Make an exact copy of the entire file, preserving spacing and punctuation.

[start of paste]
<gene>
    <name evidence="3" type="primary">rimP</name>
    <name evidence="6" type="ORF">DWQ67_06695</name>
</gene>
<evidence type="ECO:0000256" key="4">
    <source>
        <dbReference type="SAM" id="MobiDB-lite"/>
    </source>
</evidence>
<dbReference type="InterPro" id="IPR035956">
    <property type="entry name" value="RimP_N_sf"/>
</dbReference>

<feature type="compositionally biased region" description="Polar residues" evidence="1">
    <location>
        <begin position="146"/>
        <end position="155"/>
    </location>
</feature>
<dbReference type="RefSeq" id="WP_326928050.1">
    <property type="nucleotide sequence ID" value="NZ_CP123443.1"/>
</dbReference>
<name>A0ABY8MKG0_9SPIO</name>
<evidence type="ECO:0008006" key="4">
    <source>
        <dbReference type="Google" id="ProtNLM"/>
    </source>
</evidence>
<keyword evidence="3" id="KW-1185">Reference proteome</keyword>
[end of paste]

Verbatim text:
<gene>
    <name evidence="3" type="primary">rimP</name>
    <name evidence="6" type="ORF">DWQ67_06695</name>
</gene>
<evidence type="ECO:0000256" key="4">
    <source>
        <dbReference type="SAM" id="MobiDB-lite"/>
    </source>
</evidence>
<dbReference type="InterPro" id="IPR035956">
    <property type="entry name" value="RimP_N_sf"/>
</dbReference>

<feature type="compositionally biased region" description="Polar residues" evidence="1">
    <location>
        <begin position="146"/>
        <end position="155"/>
    </location>
</feature>
<dbReference type="RefSeq" id="WP_326928050.1">
    <property type="nucleotide sequence ID" value="NZ_CP123443.1"/>
</dbReference>
<name>A0ABY8MKG0_9SPIO</name>
<evidence type="ECO:0008006" key="4">
    <source>
        <dbReference type="Google" id="ProtNLM"/>
    </source>
</evidence>
<keyword evidence="3" id="KW-1185">Reference proteome</keyword>